Salvage experts plan to use water-filled cisterns to weigh down the above-sea side of the Costa Concordia that capsized off the Italian coast. It is part of an effort to turn the massive vessel upright so it can towed for demolition early next year. One official called the operation's magnitude "unprecedented".
The Costa Concordia, which was carrying 4200 people, struck a jagged reef the night of January 13 when it veered too close to the coast of tiny Giglio island. Gashed on one side, the ship began listing badly and came to rest on its side on the rocky seabed off the Tuscan shore. The accident killed 32 people.
Titan Salvage, a company based in Pompano Beach, Florida, won the bid to remove the Concordia's wreckage, which now lies in pristine waters.
Captain Richard Habib, Titan Salvage's managing director, said the goal is to "use brains, [and] not as much brawn" to remove the Concordia without having it slip into much deeper water. He said the biggest challenge in the operation is to roll the vessel upright on a platform and to safely float it away to a port yet to be selected by Italian officials.
"The magnitude of the job is something unprecedented," Habib said.
The plan involves constructing an underwater platform and attaching empty cisterns to the above-water side of the ship. Then the cisterns will be filled with water, and two cranes attached to the platform will pull the ship upright. Once upright, the ship will have cisterns attached to the other side. Then all the cisterns will be emptied of water before being filled with air to help the ship rise higher in the water and free itself of the seabed. Once it is properly afloat, the ship can be towed to a port for demolition.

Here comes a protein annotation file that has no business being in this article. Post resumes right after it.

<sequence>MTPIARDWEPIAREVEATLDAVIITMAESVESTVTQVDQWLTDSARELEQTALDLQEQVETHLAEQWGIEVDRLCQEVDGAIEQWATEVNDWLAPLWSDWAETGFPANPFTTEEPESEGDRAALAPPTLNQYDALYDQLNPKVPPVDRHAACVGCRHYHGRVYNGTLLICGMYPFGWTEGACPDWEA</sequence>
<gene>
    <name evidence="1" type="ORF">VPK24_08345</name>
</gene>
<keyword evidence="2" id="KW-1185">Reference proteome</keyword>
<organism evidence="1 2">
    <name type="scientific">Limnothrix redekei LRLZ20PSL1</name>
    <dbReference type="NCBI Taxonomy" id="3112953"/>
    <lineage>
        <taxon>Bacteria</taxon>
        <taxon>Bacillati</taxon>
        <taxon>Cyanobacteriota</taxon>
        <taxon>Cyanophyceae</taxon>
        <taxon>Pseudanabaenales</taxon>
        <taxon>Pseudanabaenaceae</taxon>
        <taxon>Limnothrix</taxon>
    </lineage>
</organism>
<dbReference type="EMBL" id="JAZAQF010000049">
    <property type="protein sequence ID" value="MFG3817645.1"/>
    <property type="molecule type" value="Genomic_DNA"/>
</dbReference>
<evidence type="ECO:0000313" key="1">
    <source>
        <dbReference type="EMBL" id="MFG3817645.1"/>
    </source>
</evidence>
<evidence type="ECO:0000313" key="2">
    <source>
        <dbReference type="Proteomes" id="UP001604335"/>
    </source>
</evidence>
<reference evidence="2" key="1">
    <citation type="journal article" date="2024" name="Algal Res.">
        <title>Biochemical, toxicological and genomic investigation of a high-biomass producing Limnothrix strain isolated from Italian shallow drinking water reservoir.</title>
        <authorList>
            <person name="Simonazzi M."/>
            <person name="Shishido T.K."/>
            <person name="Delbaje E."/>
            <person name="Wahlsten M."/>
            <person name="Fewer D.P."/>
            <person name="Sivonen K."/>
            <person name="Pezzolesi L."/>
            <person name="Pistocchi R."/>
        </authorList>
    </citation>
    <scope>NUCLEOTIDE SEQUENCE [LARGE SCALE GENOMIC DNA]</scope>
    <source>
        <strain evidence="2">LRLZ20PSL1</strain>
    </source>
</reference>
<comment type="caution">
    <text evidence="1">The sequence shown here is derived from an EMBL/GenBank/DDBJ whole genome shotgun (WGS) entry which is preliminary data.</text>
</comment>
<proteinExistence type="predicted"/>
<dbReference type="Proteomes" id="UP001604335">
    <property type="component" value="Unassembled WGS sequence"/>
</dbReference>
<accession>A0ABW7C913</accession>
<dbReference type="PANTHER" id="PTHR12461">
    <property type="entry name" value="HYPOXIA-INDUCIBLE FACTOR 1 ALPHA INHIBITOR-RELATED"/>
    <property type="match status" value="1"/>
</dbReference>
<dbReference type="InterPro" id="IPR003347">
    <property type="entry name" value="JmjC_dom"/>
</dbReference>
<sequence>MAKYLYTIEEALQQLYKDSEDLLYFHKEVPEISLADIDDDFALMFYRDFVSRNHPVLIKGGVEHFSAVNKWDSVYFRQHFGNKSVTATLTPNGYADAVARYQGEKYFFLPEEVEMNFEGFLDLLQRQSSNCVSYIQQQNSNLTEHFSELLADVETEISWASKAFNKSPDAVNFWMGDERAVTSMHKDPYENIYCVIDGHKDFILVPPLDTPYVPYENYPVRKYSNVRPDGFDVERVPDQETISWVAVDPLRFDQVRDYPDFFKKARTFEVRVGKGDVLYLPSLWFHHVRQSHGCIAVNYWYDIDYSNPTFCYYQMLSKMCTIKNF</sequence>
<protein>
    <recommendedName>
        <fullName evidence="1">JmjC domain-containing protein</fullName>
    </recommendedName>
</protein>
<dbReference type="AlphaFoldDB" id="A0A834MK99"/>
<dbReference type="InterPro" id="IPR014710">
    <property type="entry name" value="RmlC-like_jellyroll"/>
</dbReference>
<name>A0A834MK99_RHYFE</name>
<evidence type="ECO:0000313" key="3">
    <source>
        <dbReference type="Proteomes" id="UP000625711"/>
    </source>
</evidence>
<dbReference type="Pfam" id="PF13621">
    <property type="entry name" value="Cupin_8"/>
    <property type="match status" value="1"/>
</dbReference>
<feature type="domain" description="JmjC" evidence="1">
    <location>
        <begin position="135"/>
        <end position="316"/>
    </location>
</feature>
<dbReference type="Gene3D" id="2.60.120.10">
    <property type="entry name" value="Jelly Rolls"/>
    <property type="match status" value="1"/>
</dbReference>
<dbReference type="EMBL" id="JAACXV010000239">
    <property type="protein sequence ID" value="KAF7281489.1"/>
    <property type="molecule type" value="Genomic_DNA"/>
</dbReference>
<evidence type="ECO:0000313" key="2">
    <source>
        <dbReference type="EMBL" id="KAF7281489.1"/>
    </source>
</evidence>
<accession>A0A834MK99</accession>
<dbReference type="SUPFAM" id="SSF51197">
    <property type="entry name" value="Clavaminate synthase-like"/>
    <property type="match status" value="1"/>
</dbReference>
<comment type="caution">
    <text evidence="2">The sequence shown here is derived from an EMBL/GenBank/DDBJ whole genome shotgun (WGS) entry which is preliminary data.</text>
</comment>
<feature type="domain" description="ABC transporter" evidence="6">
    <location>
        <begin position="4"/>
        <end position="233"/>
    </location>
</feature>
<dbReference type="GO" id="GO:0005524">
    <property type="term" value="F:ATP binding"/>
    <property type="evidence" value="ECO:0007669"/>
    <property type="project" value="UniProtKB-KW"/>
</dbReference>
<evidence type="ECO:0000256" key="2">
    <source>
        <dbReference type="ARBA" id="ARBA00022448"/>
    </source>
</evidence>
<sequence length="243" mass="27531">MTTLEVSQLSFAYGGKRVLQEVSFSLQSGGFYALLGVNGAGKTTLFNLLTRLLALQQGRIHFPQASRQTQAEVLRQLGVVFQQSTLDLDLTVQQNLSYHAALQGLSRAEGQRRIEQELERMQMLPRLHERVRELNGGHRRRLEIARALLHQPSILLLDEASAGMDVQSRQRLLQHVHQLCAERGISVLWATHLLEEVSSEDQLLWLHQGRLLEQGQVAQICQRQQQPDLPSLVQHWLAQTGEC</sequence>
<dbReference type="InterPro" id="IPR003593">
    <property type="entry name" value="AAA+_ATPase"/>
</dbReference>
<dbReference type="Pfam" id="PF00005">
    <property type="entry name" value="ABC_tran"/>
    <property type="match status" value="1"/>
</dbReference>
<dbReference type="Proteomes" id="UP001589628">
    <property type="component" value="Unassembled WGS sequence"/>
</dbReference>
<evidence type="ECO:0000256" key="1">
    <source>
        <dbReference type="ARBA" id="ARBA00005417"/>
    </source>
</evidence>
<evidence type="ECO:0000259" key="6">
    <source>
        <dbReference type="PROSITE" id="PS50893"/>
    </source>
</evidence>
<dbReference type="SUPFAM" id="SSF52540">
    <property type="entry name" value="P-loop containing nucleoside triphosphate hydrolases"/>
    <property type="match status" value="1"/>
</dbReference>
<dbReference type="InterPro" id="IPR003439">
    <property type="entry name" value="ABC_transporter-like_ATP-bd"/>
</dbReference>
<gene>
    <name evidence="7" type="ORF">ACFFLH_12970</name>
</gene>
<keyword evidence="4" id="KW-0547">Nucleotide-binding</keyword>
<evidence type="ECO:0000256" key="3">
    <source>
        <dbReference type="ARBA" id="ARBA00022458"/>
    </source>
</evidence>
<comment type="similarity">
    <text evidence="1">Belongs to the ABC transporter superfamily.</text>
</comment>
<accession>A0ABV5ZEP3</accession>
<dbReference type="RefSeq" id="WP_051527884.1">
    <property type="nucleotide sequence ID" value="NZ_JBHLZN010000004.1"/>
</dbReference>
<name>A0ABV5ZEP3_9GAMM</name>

Habib said the ship would weigh 45,000 tonnes without the filled cisterns. The goal is to have it upright by the start of winter and to start towing it early next year, he said.
Experts at the news conference said some holes in the ship will have to be repaired before towing to make sure the vessel can float. The gash caused by the collision with the reef is dozens of metres long, but several holes were also blasted into the wreckage so divers could swim in to search for bodies.
While nothing similar on such a scale has been tried before, Habib said, "we think our plan is going to work".
He declined to say if there was a "Plan B" if the strategy fails. The Italian captain of the Concordia is under house arrest while prosecutors investigate him for possible manslaughter and abandoning ship while the evacuation was still underway.
Prosecutors contend that the captain steered the ship dangerously close to the island in a publicity stunt, although the captain insists the reef didn't appear on navigational charts.
Source: NZ Herald. 20 May 2012http://www.nzherald.co.nz/world/news/article.cfm?c_id=2&objectid=10807060